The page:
GENEVA (Dispatches) – More than 10,000 children in Yemen have been killed or injured in violence linked to years of Saudi-led war in the impoverished country, a spokesman for UNICEF said Tuesday.
The verified tally from the United Nations’ reporting and monitoring operation provides what is surely an undercount of the real toll because many more child deaths and injuries go unrecorded, UNICEF spokesman James Elder told reporters.
He said the new numbers amount to four children killed or maimed every day, a “shameful milestone” since a Saudi-led coalition launched the war in 2015.
The UN has long considered Yemen as home to the world’s worst humanitarian crisis. The country on the Arabian Peninsula faces the combined troubles of protracted conflict, economic devastation, and crumbling social and health services, as well as underfunded UN assistance programs.
More than four in five children require humanitarian assistance, which amounts to some 11 million kids, UNICEF says.
According to the UN figures, a total of 3,455 children were killed and more than 6,600 injured in the fighting in Yemen between March 15, 2015 and Sept. 30 this year.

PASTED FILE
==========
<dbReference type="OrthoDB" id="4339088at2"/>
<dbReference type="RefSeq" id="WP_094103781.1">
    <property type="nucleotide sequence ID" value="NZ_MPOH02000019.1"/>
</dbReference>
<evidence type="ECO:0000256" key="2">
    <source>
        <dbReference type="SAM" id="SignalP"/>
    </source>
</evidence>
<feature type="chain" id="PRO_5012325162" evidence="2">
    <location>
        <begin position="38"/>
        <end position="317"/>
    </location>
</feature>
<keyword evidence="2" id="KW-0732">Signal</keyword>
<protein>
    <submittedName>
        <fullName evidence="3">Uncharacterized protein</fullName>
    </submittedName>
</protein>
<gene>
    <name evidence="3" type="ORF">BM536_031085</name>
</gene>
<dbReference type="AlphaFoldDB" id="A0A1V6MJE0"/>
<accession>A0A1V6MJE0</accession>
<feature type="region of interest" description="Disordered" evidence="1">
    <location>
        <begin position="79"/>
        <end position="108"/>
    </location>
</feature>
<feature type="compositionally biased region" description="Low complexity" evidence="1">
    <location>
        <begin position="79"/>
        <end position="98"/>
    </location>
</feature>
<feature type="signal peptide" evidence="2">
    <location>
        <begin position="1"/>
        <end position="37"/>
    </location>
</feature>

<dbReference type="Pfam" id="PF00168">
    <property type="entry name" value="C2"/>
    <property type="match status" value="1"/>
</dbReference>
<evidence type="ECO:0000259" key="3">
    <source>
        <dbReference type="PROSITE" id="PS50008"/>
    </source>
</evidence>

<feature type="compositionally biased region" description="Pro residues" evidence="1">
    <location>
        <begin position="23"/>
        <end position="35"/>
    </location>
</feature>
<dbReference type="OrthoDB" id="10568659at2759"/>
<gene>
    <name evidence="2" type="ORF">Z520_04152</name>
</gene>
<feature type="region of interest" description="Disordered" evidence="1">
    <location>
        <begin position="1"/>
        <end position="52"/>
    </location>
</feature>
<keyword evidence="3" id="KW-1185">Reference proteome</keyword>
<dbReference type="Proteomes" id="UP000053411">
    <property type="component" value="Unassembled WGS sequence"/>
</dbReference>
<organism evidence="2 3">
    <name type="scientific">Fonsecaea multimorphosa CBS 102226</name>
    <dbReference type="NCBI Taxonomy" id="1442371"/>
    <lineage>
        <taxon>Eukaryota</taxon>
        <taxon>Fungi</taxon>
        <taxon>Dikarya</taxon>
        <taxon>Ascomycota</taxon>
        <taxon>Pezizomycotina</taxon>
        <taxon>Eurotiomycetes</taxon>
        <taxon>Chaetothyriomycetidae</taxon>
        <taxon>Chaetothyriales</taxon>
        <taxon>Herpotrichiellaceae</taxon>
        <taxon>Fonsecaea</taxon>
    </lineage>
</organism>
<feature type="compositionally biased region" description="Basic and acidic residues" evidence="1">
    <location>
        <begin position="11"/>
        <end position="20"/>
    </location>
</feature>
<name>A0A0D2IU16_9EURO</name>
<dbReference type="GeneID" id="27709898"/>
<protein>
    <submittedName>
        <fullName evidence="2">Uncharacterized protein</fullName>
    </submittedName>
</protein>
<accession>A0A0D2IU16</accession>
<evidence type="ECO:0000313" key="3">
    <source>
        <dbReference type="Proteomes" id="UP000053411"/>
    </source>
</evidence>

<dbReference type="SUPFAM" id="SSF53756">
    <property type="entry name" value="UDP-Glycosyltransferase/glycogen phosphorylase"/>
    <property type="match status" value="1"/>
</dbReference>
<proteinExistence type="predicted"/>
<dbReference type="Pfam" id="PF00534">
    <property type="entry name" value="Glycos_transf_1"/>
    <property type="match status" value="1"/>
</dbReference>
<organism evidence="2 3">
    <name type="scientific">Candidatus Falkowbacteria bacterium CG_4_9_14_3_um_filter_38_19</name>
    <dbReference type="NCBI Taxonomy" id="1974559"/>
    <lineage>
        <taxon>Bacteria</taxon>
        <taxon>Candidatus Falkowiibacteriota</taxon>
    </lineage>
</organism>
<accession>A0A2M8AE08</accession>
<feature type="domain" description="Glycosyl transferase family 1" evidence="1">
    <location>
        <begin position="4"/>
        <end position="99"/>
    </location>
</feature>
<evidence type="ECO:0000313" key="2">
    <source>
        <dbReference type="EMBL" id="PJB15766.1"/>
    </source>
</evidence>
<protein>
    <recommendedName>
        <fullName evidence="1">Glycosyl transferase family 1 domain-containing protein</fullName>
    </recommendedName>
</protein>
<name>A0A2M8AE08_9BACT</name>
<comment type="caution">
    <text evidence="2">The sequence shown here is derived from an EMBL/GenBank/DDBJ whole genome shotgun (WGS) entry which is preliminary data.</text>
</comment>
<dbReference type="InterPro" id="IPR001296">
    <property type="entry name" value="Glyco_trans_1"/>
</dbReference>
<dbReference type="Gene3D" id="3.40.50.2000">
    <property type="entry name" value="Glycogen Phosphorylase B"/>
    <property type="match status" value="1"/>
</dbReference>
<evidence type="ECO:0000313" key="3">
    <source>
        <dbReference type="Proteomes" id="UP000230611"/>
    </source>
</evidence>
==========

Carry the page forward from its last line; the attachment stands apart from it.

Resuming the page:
Saudi Arabia and its allies launched the devastating war against the poorest Middle Eastern country to reinstall former president Abd Rabbuh Mansur Hadi, a staunch ally of Riyadh, and crush the Ansarullah resistance movement.
The war, accompanied by a tight siege, has failed to reach its goals, but it has killed hundreds of thousands of Yemeni people and put millions more at risk of starvation by destroying much of the country’s infrastructure.
Leader of Ansarullah movement, Abdul-Malik al-Houthi, says the Yemeni people’s efforts to achieve freedom and independence are uncompromisable, urging the nation to continue to counter the U.S.-backed Saudi aggression.
In a speech via video conference on the occasion of the birth anniversary of Islam’s Prophet Muhammad (PBUH) on Monday, Houthi said the Yemeni people are inspired by the life and biography of the prophet (PBUH) and enlightened by his guidance in the pursuit of putting an end to the hegemony of arrogance.
He praised the crowds of people who took to the streets of Sana’a and other Yemeni provinces to mark the auspicious occasion.
Houthi called on the Yemeni people to “continue their efforts to confront the brutal U.S.-Saudi aggression,” stressing, “We are religiously obliged to confront the aggression with firmness until the siege is lifted and the aggression and occupation end.”
He stressed that the Yemenis’ efforts to achieve freedom and independence is “a holy jihad (fight) for the sake of God that will never be compromised.”